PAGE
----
Sharks' Game 3 focus: composure, commitment

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Sharks' Game 3 focus: composure, commitment

May 20, 2011

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Tim Panaccio
CSNCalifornia.com

SAN JOSE -- Sometimes a one-word answer pretty much says it all.

You can dissect the Sharks' two losses in Vancouver every which way but loose, and still end up with the one word that signifies what has to change Friday night at HP Pavilion.

Win, Sharks captain Joe Thornton said. Were going into this game as if its Game 7. Its a must win.

After taking 13 penalties in the 7-3 Game 2 debacle, perhaps spending more time on the ice 5-on-5 and less in the box would be a good start.

Be crisper, stay out of the penalty box and be hard on pucks, Thornton said. Their power play is as deadly as ours, just stay out of the box as much as we can.

That would imply the Sharks need to just play the game without gamesmanship. Coach Todd McLellan summed that up in one word, as well: composure.

Many of the San Jose penalties in Game 2 were the result of losing composure and enacting revenge. Self-discipline will be pivotal in the games here.

Have a little more composure, but still have that intensity and fire, Patrick Marleau said.

Most of the Sharks cited this game as the most important one so far.

Not that McLellan would argue that point.

When youre in the playoffs, if you have the approach that Game 1 is like Game 7 and Game 2 is Game 7, thats a real good indicator of intensity and focus, he said.

Our job is just to win Game 3. However we approach it from the mental perspective, its to win Game 3.

We know were gonna play Game 4. Wed like to play with a record of 2-1 versus 0-3. We cant look ahead. We need a better game than Games 1-2.

McLellan admitted hes contemplating both lineup and line changes.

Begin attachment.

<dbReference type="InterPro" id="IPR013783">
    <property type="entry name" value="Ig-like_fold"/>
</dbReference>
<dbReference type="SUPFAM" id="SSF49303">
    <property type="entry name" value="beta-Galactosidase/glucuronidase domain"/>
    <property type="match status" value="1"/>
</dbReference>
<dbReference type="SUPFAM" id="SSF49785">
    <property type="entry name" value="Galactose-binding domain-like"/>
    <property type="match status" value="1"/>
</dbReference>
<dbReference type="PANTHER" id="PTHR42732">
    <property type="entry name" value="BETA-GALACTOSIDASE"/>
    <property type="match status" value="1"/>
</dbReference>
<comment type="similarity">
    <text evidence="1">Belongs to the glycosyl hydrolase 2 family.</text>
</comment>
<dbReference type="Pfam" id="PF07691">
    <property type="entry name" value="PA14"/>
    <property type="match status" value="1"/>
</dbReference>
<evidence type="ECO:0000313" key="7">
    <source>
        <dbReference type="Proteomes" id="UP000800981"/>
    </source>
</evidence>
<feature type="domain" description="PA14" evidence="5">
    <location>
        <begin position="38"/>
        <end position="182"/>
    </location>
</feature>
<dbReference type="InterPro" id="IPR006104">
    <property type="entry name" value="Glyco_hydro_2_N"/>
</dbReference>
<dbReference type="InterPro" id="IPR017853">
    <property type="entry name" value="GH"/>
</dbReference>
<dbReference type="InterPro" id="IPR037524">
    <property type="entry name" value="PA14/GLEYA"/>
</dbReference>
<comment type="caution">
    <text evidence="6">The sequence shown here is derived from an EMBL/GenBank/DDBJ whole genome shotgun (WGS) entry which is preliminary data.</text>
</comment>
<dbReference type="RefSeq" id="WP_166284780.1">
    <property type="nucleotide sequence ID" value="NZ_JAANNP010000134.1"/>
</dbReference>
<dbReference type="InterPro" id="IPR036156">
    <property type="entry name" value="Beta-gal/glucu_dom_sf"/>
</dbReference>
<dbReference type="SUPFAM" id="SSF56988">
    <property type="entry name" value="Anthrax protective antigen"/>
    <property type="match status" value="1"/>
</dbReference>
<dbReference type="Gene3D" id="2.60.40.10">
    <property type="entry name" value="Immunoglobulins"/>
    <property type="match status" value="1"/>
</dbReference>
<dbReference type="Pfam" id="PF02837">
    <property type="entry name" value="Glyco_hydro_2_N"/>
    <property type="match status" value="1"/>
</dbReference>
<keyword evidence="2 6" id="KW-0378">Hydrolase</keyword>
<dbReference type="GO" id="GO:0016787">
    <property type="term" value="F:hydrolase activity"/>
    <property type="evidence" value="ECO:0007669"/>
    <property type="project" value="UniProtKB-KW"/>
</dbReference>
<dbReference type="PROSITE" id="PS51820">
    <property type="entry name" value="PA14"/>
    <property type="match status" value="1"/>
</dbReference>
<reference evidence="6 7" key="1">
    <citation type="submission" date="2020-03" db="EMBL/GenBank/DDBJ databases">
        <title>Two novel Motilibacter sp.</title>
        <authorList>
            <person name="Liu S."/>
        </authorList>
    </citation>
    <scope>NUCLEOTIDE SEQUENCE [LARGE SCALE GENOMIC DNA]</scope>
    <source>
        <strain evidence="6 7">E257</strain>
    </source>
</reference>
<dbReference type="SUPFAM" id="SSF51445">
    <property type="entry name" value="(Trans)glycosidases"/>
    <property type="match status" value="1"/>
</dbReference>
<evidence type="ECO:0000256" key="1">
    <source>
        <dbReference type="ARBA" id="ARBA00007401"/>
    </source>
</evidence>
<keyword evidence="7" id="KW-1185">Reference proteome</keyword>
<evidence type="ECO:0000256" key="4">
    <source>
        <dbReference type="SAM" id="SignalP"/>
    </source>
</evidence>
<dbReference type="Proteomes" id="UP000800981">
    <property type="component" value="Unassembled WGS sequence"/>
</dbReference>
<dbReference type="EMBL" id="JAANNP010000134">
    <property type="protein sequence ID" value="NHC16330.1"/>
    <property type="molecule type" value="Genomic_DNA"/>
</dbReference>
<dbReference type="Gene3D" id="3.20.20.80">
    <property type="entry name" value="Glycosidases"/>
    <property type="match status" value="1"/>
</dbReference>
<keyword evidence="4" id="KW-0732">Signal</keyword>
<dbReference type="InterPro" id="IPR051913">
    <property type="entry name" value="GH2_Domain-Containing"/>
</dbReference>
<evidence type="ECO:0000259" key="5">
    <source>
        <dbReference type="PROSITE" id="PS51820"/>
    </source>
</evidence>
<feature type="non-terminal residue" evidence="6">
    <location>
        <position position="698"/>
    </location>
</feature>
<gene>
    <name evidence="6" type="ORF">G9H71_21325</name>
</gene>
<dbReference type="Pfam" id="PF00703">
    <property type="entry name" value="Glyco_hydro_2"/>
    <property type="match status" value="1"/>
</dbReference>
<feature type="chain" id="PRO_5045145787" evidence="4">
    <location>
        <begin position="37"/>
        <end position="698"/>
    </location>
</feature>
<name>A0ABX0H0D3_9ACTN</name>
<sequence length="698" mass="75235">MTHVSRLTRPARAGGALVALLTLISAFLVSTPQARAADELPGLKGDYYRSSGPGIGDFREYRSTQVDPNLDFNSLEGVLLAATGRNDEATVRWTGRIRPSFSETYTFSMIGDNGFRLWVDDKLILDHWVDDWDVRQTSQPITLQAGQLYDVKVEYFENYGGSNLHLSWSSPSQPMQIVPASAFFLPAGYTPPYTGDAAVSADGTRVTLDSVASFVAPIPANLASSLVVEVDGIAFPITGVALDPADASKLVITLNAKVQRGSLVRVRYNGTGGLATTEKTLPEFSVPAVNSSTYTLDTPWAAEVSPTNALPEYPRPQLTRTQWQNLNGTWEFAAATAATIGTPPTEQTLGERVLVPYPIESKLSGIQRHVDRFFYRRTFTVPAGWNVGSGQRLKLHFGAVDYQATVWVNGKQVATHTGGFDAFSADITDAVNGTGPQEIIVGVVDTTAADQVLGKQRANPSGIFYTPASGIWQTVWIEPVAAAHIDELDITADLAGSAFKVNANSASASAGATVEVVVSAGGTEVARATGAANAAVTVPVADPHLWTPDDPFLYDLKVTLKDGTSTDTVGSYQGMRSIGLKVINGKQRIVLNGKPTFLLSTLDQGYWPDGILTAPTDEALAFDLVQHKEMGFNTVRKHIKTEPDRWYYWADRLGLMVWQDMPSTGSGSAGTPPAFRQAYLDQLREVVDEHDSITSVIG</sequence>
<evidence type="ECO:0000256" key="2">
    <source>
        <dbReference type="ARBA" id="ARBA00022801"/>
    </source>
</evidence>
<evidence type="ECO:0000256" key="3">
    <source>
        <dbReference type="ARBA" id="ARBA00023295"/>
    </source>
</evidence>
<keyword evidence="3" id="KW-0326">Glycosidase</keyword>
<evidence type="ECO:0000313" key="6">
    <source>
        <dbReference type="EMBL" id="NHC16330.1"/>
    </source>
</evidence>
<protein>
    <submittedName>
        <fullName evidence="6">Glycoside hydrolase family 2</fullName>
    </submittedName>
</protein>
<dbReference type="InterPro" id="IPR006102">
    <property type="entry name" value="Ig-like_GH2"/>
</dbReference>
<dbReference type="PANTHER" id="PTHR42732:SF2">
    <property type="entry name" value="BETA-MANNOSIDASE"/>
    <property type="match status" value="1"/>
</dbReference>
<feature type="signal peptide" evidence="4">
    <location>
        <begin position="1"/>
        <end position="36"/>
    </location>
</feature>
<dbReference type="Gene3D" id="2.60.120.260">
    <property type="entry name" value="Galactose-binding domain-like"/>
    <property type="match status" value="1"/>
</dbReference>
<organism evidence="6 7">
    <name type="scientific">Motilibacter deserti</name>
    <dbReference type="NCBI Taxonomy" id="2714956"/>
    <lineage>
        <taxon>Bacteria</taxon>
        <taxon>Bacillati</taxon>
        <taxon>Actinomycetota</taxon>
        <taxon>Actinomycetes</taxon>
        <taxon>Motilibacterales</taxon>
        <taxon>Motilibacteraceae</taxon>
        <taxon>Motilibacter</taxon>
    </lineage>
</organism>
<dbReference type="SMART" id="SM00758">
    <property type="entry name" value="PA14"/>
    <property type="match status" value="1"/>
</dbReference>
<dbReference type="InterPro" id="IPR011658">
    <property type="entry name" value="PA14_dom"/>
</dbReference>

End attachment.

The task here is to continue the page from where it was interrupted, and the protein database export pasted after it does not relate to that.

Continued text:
Since calling out his players to raise their games, and in some case, get their heads into the series, McLellan was asked how he presents that differently to players if hes already said it to them in the past.

Some of the individuals have shown marked improvement over time, McLellan said. Sometimes just showing them where they were and how far theyve come strikes a chord with them. Remind them of some of their achievements.

Hes not talking goals or assists here, hes talking commitment to teammates when you get to this stage of the Stanley Cup playoffs.

Its not always about rubbing their noses in it, McLellan said.

The most likely candidates hes talking about are Dany Heatley, Ryane Clowe, Dan Boyle and Devin Setoguchi, among others, but basically, that core group.

Every one of those players except Clowe is a minus player in the playoffs, with Setoguchi at minus-6.

Everybody responds differently, McLellan said. Some guys need to see it and quite frankly, need to be pushed. Other guys need to be sat down and their progress needs to be reviewed ... how they got there ... all pointing toward a collective effort and then the results.

Heatley was asked about McLellan calling players out anonymously.
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Yeah, I think for our line Clowe and Logan Couture, we havent played as well as wed like to, Heatley said. Or even as well as we have in the playoffs so far.

Were a line that needs to spend a lot of time in their end and grind their defense down. Weve got to do a better job of that tonight.

Most of the Sharks stressed, more than anything, a need for more even-strength play, not to mention puck possession in the Canucks defensive end.

Through two games, too much of the play has been in the Sharks' end where San Joses forwards are expending too much energy trying to get up ice. Hence, the forecheck has been a non-factor for the Sharks.

Just compete for the loose puck, surround the puck and get our big bodies out there and get shots on the net, Marleau said.

Thats where puck placement has been an issue. Some of the Sharks' dump passes are not in areas where their forecheckers can get them, with Vancouver turning the puck right back up ice.

Boyle again mentioned how poorly the Sharks are doing in the neutral zone. There have been sequences of turnovers -- one breakout after another -- by the Sharks against the Canucks pressure.

I still say the neutral zone has to be better, Boyle said. Coming up the ice with speed. We can certainly take an alert from these guys where their defensemen jump in late.

Weve got to find those opportunities, too. Right now, theyre not there. Or, at least, Im not seeing it. We just got to find a way of being a little bit better coming up the ice.

No Demers: Defenseman Jason Demers remains out of the lineup with an undisclosed injury. Given his offensive capabilities on the blue line, his absence has hurt the Sharks.

He thinks the game creatively, McLellan said.

Again, given the Sharks' breakout issues, with many turnovers happening in neutral ice, this is where a creative, offensive-defenseman like Demers comes into play.

Kent Huskins is playing in Demers' spot but hes a stay-at-home blue liner.

When you put Kent in, it changes things, McLellan said. It changes the dynamics. You have to ask others to do more in certain situations.